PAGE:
Jan de Weryha-Wysoczański
In 1999 De Weryha completed a memorial "In Memory of the Deportees of the Warsaw Uprising 1944" for the Neuengamme concentration camp memorial (ill. 18a-c), which consists of thirty roughly hewn granite blocks placed in a row on a surface of polished slabs. Although it looks like a freely conceived Land Art work, it is in reality Monument Art. Symbolically, the individual stone blocks allude to the "diversity and distinctiveness" of human individuals, but their regular arrangement points to the "totalitarian, perfectly organized apparatus" of National Socialist tyranny. The footpath to the memorial, lined with granite gravel, embodies the path "that those condemned to death were forced to follow". At best the material in this work is reminiscent of Rückriem. More significant, however, is the fact that in Poland, unlike other socialist countries, abstract Monument Art was already being practiced in the mid-1960s at a similarly troubled location. In 1964 Franciszek Duszenko, Adam Haupt and Franciszek Strynkiewicz erected a field of three thousand irregularly split stone blocks for a Memorial in honour of the victims of the Treblinka extermination camp. The field was intended to evoke thoughts of a "duration [of remembrance] beyond time" and "make tangible the tragic presence of people walking to their death".
On the occasion of a solo exhibition by de Weryha at the Galeria Szyb Wilson/Shaft Wilson Gallery in Katowice in 2005, Jan Stanisław Wojciechowski, a sculptor and professor of cultural anthropology in Warsaw, pointed out that in the 1970s when de Weryha was a student in Poland, international modern art was aready being widely acknowledged by academies and galleries. Young artists in particular had made no bones about adapting the various tendencies of contemporary art to their own needs. They exploited the best examples of conceptual art, minimal art, performance, and new media and enriched them with personal motifs, integrating them into other political or anthropological contexts, and turning to new materials or to nature: “Jan de Weryha-Wysoczański left Poland with a baggage of European intellectual and artistic values”.
On the occasion of the exhibition in Katowice, which took place in the engine room of a disused colliery, Wojciechowski suspected that de Weryha's art would take up a "romantic position" by deliberately opposing his insights into nature to the technical world or to "late Modernism, i.e. the world of globalisation, accelerated consumption and algorithms". This in turn places the artist in a relationship with Installation Art, which traditionally reacts to found or deliberately selected spaces. In her master's thesis written in 2011 at the University of Technology in Radom (Politechnika Radomska in Kazimierza Pułaskiego), Aleksandra Warchoł also notes that de Weryha creates "arrangements in space" in addition to his wooden objects.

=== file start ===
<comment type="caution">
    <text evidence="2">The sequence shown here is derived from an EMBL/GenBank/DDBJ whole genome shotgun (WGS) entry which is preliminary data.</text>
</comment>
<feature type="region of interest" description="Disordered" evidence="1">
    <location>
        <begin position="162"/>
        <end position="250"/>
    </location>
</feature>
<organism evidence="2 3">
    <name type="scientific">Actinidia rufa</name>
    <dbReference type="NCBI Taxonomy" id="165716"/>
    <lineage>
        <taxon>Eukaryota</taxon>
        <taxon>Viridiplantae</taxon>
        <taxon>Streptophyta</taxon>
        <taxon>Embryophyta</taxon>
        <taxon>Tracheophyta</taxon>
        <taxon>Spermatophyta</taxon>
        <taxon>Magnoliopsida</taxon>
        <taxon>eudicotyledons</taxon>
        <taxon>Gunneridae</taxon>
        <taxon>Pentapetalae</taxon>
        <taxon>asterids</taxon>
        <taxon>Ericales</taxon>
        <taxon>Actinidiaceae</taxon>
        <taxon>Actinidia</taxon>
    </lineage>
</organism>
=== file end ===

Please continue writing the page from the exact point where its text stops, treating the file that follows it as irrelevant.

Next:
Although the engine house in Katowice served only as an exhibition space for the artist, other arguments can also be found for the fact that he consciously reacts to specific spaces with individual installations. For example, he has integrated block-like and round wooden segments into doorways or wall niches (ill. 3, 9, 48), deliberately aligned ground works with the architecture (ill. 6, 17, 59), or integrated them into architectural elements (ill. 8, 14). The above-mentioned "wooden objects" in corners, along walls or around pillars (ill. 7, 54, 55, 65) and the "untitled" works (ill. 11, 30) stacked or grouped on wall sections may also be included here. As ephemeral on site installations that refer specifically to architecture are the cruciform floor work of short birch trunks for the exhibition entitled Objawienia w drewnie (Revelations in Wood) in 2006 at the Centre for Polish Sculpture in Orońsko (Centrum Rzeźby Polskiej w Orońsku)(ill. 53), and on the occasion of Hamburg Art Week 2011, his ground work entitled "Chilehaus five lines, which consisted of laid birch trunk segments that snaked in five parallel lines through rooms in the Hamburg Chilehaus" (ill. 67). The artist called it a "temporary spatial experience".
 De Weryha in an online-interview with Helga König, 2015, http://interviews-mit-autoren.blogspot.de/2015/03/helga-konig-im-gesprach-mit-dem.html
 Wojciech Skrodzki, in: Andrzej Osęka/Wojciech Skrodzki: Polnische Bildhauerkunst der Gegenwart, Warschau 1977 (german), p. 33
 Jan Stanisław Wojciechowski 2005, p. 4/8 (see further reading; text available online on the website of the artist, polish, page 1/english, page 1)
 ibid, page 7/11 (online polish, page 4/english, page 4)
 Aleksandra Warchoł 2011, page 10 (see further reading; available online on the website of the artist, german translation, page 10)